Hawaiian remains confident its North American capacity additions are being absorbed
Hawaiian transferred some of the capacity deployed into Fukuoka and Taipei back into the US mainland as it launched seasonal flights from Lihue and Kona to Los Angeles and Oakland, transitioned Maui-Los Angeles service to year-round and re-launched service from Honolulu to San Jose.
In the not so distant past the Hawaii-US mainland market has suffered from overcapacity, creating revenue pressure for the airlines in those markets. Subsequently, both Hawaiian and Alaska Airlines made adjustments to restore a more rational supply-demand balance.
As Hawaiian opted to reallocate capacity back to the US mainland, it fielded some questions about creating another scenario of oversupply. But the company assures that demand remains strong, and that the new service to Kona and Lihue is performing well. However, Hawaiian does estimate industry capacity growth of 9% in 3Q2014 and 4Q2014, some of which is seasonal for high-demand travel season.
Overall Hawaiian believes the capacity is being absorbed, and reiterates the changes it has made to its US route network are positive.
See related report: Alaska Air Group faces tough 2Q2013 as competitive capacity hurts yields. Cost crunch looms
Hawaiian’s inter-island network was the airline’s top performing geography in 2Q2014 in terms of passenger unit revenue growth, which increased 8% on those routes.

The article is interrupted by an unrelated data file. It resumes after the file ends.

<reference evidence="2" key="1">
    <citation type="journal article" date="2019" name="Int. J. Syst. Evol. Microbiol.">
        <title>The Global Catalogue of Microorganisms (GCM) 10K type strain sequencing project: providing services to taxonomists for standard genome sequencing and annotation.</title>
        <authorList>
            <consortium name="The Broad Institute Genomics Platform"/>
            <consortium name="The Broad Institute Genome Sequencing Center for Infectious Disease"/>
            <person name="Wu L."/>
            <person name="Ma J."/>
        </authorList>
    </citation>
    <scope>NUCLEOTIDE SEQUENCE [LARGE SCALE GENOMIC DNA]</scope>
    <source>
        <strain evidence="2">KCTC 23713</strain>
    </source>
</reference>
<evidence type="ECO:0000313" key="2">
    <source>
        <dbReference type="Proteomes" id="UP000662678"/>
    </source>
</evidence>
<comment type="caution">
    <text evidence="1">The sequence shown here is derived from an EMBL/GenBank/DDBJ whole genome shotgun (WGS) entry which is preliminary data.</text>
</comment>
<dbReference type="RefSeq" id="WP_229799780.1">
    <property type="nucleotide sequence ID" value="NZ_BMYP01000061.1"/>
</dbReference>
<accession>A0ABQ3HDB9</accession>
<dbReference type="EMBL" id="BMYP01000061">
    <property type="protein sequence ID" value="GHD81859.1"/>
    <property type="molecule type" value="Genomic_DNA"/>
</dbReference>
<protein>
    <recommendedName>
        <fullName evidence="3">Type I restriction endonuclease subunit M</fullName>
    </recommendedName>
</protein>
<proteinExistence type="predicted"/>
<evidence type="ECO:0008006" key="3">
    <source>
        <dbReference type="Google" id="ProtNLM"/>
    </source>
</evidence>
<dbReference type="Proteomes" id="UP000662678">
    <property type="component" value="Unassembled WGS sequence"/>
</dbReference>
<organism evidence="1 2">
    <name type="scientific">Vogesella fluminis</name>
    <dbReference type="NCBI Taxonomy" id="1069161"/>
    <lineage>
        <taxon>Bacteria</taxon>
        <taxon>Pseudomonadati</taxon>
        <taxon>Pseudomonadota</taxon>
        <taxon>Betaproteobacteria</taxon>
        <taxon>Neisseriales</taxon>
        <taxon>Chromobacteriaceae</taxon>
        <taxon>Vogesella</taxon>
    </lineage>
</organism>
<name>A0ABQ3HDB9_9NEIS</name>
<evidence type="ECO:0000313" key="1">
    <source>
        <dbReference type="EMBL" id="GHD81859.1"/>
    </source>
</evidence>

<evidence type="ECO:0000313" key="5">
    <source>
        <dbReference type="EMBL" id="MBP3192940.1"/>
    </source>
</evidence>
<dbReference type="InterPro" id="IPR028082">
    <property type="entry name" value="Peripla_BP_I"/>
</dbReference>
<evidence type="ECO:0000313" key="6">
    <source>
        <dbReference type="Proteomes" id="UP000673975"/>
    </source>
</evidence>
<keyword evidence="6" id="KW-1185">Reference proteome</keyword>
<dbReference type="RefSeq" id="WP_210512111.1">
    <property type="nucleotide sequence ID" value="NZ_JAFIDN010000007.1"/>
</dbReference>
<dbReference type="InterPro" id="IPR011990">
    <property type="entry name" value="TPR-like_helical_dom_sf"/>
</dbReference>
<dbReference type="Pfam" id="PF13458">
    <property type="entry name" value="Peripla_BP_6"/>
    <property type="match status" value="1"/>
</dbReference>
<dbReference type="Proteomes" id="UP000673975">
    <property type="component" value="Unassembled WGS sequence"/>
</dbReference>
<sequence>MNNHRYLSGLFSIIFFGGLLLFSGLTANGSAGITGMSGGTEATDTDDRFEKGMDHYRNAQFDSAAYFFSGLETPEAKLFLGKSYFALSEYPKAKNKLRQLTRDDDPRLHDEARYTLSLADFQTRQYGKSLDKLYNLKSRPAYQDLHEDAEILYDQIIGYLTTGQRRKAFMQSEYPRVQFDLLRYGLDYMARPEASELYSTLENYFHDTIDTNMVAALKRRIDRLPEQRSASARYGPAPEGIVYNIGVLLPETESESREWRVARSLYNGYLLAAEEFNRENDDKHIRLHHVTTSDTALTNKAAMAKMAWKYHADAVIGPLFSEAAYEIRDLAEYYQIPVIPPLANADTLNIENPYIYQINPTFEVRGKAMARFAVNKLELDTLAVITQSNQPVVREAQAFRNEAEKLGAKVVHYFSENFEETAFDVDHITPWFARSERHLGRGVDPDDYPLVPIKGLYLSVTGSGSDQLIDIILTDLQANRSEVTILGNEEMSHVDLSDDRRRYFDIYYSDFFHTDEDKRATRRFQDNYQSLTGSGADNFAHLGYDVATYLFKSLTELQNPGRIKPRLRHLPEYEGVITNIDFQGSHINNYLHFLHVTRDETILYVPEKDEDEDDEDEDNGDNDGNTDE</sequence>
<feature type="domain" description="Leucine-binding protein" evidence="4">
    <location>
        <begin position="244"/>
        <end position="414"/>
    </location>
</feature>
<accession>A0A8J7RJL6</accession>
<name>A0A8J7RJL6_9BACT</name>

The airline no doubt is benefitting from the shutdown of its major inter-island competitor go!, which ceased operations in Apr-2014. Previously, Hawaiian has estimated industry capacity on inter-island routes would decrease by 3% in 2Q2014 and 2% in 3Q2014.
During 2Q2014 Hawaiian’s new turboprop subsidiary Ohana added new service from Maui to Molokai and between Maui and the Big Island.
As the dominant airline in the inter-island market, it is not surprising Hawaiian expects favourable yield performance in those markets to continue.
Hawaiian changes its widebody fleet composition which allows for reduced outlay
Hawaiian has also made a key change to its widebody fleet, opting to swap six Airbus A350-800s on order for six A330-800neos. The change allows Hawaiian to push back deliveries of widebodies as the A350s were originally scheduled for delivery in 2017.
Deliveries of the A330-800neos have a 2019 delivery date, which allows Hawaiian to push back some capital commitments. As a result of the swap Hawaiian estimates a USD500 million reduction in capital outlays through 2018, which should help the airline ensure it meets a positive free cash flow target in 2015. Hawaiian expects to take delivery of its final A330-200 in 2016, which means it will have a three-year hiatus in adding widebody aircraft to its fleet. The airline begins taking delivery of A321neos in 2017.